While many street photographers seek to capture the hustle and bustle of daily life, Akinbode Akinbiyi takes a slower pace, wandering through a variety of cities—from Berlin and Chicago to Lagos and Dakar—in search of quieter moments. The self-taught photographer originally pursued literature and poetry, before discovering that the camera had the power to tell his stories.
In a new exhibition titled Six Songs, Swirling Gracefully in the Taut Air at Gropius Bau in Berlin (until 17 May) Akinbiyi brings together several long-running series that have spanned his four-decade-long career. His work is united by a consideration of the daily rituals performed by city dwellers, whether they are striding through the graffiti-strewn streets of Kreuzberg, or navigating the sands of Bar Beach, on the edge of Victoria Island in Lagos.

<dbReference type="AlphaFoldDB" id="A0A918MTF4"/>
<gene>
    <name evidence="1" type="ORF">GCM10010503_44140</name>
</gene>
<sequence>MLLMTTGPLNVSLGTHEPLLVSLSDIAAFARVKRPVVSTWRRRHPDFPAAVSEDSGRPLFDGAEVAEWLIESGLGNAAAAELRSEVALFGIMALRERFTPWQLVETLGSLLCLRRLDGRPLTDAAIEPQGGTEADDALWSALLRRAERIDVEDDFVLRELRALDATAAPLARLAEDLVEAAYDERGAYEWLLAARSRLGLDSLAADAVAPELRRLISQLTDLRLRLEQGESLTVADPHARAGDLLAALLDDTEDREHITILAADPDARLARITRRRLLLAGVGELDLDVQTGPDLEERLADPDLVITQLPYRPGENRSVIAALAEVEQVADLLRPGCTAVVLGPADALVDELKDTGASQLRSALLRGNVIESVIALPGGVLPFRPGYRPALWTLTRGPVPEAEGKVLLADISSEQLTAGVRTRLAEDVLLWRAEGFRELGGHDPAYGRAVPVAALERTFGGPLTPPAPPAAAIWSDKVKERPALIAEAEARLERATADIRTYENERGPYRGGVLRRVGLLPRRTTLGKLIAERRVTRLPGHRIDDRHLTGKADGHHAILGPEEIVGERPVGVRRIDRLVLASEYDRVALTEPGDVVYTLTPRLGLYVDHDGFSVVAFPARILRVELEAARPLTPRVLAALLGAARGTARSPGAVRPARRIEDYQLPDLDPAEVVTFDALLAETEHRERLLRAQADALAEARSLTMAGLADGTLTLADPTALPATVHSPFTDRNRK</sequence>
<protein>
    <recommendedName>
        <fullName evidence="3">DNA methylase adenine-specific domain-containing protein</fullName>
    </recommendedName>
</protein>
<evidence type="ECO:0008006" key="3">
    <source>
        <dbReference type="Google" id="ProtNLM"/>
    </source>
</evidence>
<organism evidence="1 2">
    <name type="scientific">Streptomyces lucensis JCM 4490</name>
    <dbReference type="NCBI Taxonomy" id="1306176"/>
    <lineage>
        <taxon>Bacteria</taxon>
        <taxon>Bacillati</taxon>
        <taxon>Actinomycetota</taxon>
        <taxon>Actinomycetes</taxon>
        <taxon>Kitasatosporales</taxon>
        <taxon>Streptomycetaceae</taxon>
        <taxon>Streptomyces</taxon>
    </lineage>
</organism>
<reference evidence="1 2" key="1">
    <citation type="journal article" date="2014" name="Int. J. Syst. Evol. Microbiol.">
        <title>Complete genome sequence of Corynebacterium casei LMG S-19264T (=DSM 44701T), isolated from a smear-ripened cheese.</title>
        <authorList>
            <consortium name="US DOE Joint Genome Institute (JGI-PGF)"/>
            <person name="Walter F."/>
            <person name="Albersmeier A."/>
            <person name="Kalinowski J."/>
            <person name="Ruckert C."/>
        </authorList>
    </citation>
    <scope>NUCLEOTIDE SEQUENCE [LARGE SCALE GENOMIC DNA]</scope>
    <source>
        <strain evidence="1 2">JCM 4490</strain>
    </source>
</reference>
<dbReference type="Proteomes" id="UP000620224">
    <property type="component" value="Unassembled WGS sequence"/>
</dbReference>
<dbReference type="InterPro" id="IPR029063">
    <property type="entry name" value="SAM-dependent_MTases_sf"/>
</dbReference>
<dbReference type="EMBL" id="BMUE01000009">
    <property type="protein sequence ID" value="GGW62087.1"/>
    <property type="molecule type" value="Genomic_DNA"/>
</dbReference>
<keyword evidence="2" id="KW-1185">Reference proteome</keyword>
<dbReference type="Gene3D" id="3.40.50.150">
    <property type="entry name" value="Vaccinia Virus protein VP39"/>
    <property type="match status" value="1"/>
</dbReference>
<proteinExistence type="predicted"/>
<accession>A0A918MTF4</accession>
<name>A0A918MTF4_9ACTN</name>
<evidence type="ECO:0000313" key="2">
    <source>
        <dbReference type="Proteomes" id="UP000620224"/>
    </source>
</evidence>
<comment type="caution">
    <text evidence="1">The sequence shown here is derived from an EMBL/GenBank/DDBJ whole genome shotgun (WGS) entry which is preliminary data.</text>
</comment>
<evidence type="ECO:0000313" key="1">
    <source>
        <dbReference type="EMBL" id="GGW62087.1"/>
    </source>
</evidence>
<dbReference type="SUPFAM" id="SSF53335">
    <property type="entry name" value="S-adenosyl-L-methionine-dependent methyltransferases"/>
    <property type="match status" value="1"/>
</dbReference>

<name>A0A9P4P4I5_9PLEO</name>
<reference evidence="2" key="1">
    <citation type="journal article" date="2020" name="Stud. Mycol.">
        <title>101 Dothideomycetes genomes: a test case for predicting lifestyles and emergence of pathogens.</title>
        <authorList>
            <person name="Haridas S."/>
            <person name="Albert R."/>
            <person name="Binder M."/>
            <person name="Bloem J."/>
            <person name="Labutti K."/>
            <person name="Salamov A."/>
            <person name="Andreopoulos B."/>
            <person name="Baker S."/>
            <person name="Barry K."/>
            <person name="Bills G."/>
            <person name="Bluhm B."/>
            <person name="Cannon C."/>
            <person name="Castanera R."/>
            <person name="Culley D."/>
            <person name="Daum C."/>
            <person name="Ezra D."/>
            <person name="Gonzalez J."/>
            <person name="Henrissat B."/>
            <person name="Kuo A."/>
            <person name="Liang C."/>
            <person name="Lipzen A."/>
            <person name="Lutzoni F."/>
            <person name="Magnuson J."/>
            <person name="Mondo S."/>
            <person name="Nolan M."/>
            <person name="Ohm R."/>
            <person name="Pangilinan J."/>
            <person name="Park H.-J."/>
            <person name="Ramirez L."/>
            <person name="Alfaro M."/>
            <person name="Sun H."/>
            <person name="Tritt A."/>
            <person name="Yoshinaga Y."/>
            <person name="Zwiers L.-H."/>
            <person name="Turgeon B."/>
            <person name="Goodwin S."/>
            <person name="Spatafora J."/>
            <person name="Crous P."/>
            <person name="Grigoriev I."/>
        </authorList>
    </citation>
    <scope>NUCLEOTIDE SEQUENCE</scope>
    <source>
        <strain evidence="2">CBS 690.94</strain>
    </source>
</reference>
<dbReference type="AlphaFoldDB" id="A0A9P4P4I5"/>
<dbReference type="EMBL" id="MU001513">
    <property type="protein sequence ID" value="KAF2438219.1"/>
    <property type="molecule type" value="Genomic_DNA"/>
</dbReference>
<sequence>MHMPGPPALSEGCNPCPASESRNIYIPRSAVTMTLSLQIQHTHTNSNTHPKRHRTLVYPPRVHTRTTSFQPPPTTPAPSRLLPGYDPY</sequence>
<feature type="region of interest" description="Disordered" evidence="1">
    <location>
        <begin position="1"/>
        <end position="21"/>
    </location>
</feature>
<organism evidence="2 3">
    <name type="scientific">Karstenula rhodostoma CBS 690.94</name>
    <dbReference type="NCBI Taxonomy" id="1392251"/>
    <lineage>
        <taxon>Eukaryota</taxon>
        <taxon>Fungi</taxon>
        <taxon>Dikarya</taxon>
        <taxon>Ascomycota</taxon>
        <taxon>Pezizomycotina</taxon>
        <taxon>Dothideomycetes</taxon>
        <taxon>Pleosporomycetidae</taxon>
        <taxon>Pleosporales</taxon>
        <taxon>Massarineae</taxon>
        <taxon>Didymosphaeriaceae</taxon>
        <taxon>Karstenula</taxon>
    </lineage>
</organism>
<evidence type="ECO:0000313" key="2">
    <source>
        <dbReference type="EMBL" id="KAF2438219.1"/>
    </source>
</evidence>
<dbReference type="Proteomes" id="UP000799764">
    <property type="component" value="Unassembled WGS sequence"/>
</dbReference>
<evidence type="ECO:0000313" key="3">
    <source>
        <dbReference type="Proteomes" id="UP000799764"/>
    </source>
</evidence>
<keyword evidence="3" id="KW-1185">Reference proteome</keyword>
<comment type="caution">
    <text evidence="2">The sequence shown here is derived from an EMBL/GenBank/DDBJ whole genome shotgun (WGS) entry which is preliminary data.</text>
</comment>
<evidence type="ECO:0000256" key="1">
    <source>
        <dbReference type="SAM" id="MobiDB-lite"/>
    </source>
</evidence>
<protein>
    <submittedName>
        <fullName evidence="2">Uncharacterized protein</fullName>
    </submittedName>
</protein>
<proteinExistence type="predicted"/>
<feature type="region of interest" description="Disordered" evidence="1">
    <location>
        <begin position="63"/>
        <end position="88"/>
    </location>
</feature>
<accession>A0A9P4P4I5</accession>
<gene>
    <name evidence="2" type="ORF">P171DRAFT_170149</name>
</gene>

His exclusively black-and-white images focus on urban architecture as much as the people that inhabit it, capturing hand-painted signage, angular hoarding and densely packed roadways as seen from above. Even though plenty of his photographs capture people busily going about their business, there is an unmistakable tranquillity that emanates from each shot. This no doubt stems from Akinbiyi’s own ritualistic process, which involves wandering the streets in quiet contemplation, before pressing the shutter sparingly, at just the right moment.